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Objection to be lodged by Moray Council over controversial Speyside windfarm  

Credit:  By David Walker | The Press and Journal | November 13, 2018 | www.pressandjournal.co.uk ~~

Government officials have been told they must not allow the expansion of a Speyside windfarm for fear it would have a catastrophic impact upon some of Moray’s finest landscapes.

The authority’s planning officers have objected to proposals that would see seven new turbines, each 500 feet tall, erected to the east of Paul’s Hill.

A windfarm has been in operation on the Ballindalloch site since 2006, with 28 turbines generating energy for Fred Olson Renewables.

And the energy giant has now lodged plans with the Scottish Government for Paul’s Hill II, with the extension to be sited on the hills of Carn-na-Dubh-chlais, west of Knockando.

Due to the size of the development, the proposals were submitted directly to the Scottish Government, with Moray Council invited to put forward a consultation response to ministers.

The Ministry of Defence has already objected to the plan as it believes the turbines could disrupt military radar at Scotland’s most vital airbase.

RAF Lossiemouth is the UK’s first line of defence against air incursion by foreign powers – and the Russians in particular – and is being readied to become home to a new wing of P-8A Poseidon maritime patrol aircraft.

Now Moray Council planning officials have recommended to elected members on the planning committee that they lodge a second official objection.

They believe the expansion will cause unacceptable landscape and visual impacts, given the position and height of the proposed turbines.

Neal McPherson, principal planning officer at the council, said: “While national policy provides support for renewable energy the proposal is not considered to be in full accordance with the local development plan policy and guidance.”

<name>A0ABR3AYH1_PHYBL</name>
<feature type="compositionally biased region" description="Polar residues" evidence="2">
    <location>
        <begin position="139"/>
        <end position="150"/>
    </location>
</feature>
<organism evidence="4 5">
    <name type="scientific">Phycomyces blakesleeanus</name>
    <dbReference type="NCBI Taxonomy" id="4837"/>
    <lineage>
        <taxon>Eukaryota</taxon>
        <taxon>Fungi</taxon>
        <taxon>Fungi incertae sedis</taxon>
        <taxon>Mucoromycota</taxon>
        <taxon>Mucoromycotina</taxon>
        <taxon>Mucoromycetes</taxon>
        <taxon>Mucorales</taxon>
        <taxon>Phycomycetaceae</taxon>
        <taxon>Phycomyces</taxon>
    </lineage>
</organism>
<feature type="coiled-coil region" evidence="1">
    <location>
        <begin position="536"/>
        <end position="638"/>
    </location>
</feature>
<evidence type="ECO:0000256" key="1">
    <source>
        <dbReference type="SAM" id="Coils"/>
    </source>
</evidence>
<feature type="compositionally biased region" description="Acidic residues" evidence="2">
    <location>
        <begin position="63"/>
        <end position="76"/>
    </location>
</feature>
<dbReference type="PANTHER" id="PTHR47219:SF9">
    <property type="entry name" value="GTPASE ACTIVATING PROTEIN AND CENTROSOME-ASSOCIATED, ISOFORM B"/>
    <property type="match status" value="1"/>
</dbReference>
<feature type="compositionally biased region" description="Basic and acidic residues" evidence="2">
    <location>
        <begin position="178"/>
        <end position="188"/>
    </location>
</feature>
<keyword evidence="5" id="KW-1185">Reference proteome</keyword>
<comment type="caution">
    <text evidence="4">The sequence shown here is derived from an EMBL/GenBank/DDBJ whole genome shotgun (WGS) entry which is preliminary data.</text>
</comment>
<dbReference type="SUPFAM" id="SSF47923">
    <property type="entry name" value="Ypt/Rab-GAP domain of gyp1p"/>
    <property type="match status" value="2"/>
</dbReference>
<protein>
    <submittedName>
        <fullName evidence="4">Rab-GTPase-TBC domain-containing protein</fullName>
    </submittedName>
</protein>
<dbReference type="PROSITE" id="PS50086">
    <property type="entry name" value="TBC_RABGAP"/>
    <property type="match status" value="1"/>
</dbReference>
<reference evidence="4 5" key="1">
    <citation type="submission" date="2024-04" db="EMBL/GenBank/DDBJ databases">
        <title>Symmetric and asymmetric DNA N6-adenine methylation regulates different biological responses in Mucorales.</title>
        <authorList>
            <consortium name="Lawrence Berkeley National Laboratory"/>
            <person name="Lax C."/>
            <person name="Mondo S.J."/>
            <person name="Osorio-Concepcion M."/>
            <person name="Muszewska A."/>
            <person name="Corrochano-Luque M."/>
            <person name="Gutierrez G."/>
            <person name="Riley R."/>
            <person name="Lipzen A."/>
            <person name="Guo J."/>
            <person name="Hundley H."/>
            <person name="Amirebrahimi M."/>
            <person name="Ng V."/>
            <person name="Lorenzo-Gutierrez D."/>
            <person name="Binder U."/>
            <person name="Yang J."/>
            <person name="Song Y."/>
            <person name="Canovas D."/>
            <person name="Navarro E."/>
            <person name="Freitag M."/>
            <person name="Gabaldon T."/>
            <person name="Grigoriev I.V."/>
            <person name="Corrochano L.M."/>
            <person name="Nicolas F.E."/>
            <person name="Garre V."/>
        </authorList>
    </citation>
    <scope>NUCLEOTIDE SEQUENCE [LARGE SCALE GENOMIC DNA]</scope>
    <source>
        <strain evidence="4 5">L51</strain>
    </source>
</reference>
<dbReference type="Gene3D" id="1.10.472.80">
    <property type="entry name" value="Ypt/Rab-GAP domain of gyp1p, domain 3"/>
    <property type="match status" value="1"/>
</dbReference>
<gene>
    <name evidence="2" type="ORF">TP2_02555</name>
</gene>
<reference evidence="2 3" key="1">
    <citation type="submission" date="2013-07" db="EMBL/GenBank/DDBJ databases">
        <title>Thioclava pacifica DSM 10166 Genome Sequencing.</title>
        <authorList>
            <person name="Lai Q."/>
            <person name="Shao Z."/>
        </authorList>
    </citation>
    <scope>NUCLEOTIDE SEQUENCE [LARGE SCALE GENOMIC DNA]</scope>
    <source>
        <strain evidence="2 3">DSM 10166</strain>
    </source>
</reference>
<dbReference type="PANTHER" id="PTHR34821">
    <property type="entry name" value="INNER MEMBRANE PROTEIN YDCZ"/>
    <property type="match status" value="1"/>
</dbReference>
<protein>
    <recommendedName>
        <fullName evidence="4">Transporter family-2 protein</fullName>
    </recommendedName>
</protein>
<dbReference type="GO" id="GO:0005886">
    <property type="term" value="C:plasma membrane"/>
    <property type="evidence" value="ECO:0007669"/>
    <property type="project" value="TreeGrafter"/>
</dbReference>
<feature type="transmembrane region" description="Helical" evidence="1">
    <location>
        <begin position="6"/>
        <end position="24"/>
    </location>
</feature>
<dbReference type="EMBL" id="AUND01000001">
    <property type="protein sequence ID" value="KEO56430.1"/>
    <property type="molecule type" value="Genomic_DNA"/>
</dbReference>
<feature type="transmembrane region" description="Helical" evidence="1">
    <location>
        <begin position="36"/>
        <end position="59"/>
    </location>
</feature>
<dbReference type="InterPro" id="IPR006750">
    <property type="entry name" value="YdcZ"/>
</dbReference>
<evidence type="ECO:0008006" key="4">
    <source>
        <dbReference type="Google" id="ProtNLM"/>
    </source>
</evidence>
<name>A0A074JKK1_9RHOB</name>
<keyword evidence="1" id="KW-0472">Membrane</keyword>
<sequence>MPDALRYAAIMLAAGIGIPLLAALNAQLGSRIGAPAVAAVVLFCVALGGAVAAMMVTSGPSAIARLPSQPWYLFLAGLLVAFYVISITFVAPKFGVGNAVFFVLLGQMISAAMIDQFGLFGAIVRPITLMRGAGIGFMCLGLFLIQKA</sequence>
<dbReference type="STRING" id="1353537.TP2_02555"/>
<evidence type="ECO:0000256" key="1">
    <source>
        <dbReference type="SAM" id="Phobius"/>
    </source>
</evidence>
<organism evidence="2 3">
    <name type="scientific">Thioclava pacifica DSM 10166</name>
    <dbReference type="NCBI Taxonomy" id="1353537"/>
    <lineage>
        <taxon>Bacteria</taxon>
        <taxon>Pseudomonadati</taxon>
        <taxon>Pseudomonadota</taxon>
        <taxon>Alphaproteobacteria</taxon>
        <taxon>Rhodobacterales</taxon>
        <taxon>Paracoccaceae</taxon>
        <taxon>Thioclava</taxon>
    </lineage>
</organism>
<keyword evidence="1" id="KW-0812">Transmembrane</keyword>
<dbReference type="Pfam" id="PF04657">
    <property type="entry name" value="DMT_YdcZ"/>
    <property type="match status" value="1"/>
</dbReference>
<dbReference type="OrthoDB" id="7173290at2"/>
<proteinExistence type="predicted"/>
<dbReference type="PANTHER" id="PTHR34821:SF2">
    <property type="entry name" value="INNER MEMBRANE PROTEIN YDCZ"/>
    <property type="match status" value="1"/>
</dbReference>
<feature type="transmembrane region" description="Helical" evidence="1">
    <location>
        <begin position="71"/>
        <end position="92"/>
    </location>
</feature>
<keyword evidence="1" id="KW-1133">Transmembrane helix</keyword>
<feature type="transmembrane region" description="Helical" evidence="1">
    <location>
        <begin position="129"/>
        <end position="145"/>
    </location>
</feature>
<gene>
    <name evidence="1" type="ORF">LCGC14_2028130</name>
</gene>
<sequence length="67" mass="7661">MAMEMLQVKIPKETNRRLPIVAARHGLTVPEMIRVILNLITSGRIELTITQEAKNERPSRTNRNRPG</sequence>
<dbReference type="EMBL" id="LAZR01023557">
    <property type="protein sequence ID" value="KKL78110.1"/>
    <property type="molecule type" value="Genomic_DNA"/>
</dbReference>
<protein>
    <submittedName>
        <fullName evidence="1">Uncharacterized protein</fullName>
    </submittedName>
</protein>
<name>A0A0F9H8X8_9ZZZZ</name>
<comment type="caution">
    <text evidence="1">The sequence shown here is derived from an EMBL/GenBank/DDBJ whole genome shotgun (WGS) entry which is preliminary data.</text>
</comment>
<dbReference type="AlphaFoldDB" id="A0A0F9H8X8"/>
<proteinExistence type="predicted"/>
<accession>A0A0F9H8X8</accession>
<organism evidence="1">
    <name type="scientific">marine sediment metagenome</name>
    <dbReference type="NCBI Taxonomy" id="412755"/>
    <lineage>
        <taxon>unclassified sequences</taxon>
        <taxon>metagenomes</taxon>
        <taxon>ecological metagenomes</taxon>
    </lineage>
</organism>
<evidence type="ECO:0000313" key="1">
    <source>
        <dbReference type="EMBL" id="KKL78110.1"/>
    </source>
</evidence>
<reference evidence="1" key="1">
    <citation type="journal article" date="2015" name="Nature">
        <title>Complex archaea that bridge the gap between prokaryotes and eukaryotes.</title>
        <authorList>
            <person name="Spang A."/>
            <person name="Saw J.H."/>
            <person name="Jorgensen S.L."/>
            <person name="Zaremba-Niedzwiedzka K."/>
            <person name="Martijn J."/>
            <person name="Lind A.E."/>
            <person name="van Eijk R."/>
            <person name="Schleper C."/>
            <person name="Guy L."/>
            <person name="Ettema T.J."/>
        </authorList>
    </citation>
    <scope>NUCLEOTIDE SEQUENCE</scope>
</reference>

“The proposed turbines will encroach visually upon the more complex lower Spey Valley to the south and to the more settled Upper Knockando area to the east and north-east.”

Roy’s Hill – a local landmark – would also be detrimentally affected, according to planners, as the turbines would “diminish its distinctiveness” in the landscape.

Despite the concerns raised by planners and the MoD, fellow consultees Historic Environment Scotland and Mountaineering Scotland have offered no challenges to the proposals.

Moray Council’s planning committee will be expected to make a decision about whether to object today, with the Scottish Government then having the final say on whether the plans will go ahead.

Fred Olson Renewables are also in the early stages of planning for up to 29 turbines, each more than 700ft tall, as part of the Rothes III development, north of Archiestown.

Speyside Glenlivet councillor Derek Ross who campaigned successfully against the Brown Muir wind farm near Rothes fully endorsed the objection.

He said: “We are at saturation point with wind farms and this one is going to affect businesses depending on the wild landscapes up here.

“This one is close to encroaching onto Spey Valley which is a jewel in the crown for Moray and another key thing is that it encroaches Roys Hill which is another local landmark.

“Coating the hills in windfarms is suicide for tourism, people come here for the landscapes and these turbines will become some of the largest in Scotland.

“We’ve got enough already and they are accumulating so much.”

Source:  By David Walker | The Press and Journal | November 13, 2018 | www.pressandjournal.co.uk

This article is the work of the source indicated. Any opinions expressed in it are not necessarily those of National Wind Watch.

The copyright of this article resides with the author or publisher indicated. As part of its noncommercial effort to present the environmental, social, scientific, and economic issues of large-scale wind power development to a global audience seeking such information, National Wind Watch endeavors to observe “fair use” as provided for in section 107 of U.S. Copyright Law and similar “fair dealing” provisions of the copyright laws of other nations. Send requests to excerpt, general inquiries, and comments via e-mail.

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